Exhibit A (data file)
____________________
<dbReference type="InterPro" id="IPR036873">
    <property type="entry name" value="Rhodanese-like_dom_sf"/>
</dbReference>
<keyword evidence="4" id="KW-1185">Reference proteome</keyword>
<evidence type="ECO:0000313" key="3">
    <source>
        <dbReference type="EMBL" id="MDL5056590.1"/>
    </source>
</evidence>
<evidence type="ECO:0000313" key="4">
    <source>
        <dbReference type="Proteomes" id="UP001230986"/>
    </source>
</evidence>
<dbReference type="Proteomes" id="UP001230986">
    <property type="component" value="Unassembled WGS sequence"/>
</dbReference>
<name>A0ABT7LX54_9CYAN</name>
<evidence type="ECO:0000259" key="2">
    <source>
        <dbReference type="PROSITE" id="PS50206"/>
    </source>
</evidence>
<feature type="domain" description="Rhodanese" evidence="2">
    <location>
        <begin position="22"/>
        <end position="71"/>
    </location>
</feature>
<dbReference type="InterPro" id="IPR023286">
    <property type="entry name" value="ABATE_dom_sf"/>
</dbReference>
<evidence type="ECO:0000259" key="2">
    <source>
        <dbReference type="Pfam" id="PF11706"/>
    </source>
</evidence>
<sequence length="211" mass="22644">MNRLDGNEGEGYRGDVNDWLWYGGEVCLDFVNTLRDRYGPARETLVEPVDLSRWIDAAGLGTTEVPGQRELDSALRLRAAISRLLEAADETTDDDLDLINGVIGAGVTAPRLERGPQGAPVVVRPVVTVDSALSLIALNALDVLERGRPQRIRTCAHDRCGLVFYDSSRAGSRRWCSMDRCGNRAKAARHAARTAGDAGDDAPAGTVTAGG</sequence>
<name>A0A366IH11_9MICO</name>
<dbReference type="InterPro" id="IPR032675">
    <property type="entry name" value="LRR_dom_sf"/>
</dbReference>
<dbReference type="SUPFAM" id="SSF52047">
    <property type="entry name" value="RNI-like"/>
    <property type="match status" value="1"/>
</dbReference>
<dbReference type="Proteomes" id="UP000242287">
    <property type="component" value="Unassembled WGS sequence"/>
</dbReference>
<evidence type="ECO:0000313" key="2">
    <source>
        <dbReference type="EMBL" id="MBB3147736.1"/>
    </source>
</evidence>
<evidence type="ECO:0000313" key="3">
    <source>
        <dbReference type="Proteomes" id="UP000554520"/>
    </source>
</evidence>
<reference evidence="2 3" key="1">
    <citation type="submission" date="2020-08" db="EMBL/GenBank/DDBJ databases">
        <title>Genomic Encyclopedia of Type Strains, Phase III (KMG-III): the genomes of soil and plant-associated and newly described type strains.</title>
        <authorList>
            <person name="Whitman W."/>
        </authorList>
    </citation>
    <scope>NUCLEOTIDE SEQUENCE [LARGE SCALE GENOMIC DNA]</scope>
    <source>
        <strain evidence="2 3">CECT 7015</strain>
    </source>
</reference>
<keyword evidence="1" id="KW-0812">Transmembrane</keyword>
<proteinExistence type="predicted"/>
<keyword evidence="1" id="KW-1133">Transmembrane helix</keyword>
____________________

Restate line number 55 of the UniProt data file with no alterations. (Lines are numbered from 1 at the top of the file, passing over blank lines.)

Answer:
<evidence type="ECO:0000313" key="3">